LmNvbS92c2xvZ28xLmdpZjANBgkqhkiG9w0BAQUFAAOBgQDFnyR7Xlsgbag97HqJ
mY+uIVhZunbymctkZ70789jEJzBKLTl+BRjpdYodu3DiOLLmusus2BJwTbMLBenk
dNKF11VHYTrrenNJCSkc6fzXJlG/jMUtSpbhUAmZxIcmRUst4UGaKF/PrAseT1ad
tA0KvM1DwTn/z+g6Ofw1QuDbJA==
-----END CERTIFICATE-----

A. Copy the certificate information, including - -BEGIN CERTIFICATE- - and - - END CERTIFICATE - - and save it as text file called -cert.pem. Do not use MS Word to save file, use notepad and FTP it in ASCII mode to the Weblogic domain directory. Make sure you remove the ‘.txt’ appended to the file name by renaming the file.
B. Import your certificate into your keystore:
To import your public certificate, execute the following at the prompt “pskeymanager.sh – import -trustcacerts”
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When prompted for password, enter ‘password’. When prompted for an alias specify the same alias you entered when you generated the CSR. It is very important that you match the alias otherwise the import would fail.
When prompted for the certificate file to import, specify your certificate file in step 1
C. Bounce the web server.

D. Verify that the certificate is in the keystore by entering this command at the prompt ‘pskeymanager.sh – list – alias myprivatekey

To preview and verify the expiration date of your certificate, use the ‘ previewfilecert –file option. You should see the certificate’s validity, the certificate authority and the certificate’s fingerprint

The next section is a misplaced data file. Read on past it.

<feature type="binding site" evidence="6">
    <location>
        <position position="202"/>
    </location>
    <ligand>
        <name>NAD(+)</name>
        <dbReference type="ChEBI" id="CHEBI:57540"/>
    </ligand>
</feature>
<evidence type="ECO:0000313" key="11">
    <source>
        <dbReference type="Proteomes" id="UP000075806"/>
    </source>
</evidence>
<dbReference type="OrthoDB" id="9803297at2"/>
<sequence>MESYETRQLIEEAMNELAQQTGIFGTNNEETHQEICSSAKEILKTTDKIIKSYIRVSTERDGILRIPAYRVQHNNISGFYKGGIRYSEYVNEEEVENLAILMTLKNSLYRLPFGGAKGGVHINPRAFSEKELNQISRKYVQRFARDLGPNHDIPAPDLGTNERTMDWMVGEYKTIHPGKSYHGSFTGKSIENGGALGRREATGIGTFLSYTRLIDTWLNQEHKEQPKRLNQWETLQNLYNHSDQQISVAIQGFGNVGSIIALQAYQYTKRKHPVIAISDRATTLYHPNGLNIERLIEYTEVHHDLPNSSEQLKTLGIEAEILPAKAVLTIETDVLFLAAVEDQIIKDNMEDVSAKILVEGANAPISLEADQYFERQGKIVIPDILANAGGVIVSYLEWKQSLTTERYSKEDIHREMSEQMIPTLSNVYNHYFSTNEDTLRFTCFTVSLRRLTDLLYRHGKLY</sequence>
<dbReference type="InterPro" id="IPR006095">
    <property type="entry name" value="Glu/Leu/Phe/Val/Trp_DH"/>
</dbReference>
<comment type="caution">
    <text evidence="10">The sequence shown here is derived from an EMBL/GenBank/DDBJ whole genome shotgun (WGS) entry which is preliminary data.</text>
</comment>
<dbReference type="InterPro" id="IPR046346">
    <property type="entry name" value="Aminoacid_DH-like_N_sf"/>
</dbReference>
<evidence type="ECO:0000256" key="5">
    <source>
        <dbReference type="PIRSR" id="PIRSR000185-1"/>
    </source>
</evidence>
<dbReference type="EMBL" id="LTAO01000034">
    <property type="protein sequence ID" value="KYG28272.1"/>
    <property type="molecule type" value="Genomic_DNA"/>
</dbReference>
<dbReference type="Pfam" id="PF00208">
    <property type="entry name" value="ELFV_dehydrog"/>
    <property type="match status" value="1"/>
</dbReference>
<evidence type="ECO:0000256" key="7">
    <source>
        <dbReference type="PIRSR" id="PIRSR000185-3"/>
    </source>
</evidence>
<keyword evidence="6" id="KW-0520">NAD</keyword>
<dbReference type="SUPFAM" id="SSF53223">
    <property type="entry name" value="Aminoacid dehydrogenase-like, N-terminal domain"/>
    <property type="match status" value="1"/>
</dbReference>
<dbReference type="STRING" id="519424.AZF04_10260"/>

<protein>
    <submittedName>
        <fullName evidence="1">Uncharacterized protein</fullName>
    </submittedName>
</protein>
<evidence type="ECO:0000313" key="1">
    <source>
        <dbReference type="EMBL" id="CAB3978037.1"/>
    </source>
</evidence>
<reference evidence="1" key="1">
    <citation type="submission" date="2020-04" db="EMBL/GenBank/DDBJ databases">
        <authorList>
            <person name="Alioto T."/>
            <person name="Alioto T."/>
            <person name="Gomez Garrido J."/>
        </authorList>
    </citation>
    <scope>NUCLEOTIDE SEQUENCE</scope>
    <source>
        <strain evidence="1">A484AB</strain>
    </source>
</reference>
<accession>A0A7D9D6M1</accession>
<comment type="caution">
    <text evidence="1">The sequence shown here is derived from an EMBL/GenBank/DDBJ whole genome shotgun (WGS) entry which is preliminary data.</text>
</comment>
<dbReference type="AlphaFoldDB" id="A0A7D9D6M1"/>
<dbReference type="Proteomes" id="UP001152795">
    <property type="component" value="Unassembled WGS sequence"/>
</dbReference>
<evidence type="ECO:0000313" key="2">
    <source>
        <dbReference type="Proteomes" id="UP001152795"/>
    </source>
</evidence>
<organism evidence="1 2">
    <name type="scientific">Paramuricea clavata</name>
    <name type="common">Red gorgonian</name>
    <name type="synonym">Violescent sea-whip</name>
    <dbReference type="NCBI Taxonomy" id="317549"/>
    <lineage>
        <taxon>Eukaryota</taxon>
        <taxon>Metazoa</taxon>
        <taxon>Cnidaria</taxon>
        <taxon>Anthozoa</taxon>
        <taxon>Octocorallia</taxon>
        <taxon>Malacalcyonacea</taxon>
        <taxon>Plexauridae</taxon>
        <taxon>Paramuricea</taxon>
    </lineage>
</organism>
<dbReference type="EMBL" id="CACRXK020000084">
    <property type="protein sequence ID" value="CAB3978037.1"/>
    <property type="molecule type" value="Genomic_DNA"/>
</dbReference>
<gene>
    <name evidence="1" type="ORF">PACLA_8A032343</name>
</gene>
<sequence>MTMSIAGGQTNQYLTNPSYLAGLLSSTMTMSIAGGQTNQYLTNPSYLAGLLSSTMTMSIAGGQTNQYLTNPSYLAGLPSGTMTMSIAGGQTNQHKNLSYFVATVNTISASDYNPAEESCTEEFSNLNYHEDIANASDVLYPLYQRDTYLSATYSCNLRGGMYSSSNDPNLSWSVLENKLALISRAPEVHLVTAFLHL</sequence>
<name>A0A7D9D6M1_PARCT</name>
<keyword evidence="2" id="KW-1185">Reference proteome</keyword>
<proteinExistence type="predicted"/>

V. Reconfigure Keystore/SSL on the Weblogic console.

Log into the weblogic administration console (http://machinename:port/console) and navigate the following path – Servers > PIA > Keystores & SSL
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· Scroll down to the SSL Configuration section and verify the ‘Private Key Alias’ is the same as the name you specified when you created the CSR in step II, otherwise change it to match the alias. The ‘Passphrase’ field should be the same as keystore password when SSL was initially created (default password is ‘password’). Reenter the password to be sure you’re reconfiguring with the same password in the keystore. If password doesn’t match the password in the keystore, you will get ‘Cannot read private key’ error message and SSL port will not be listening when you reboot the server.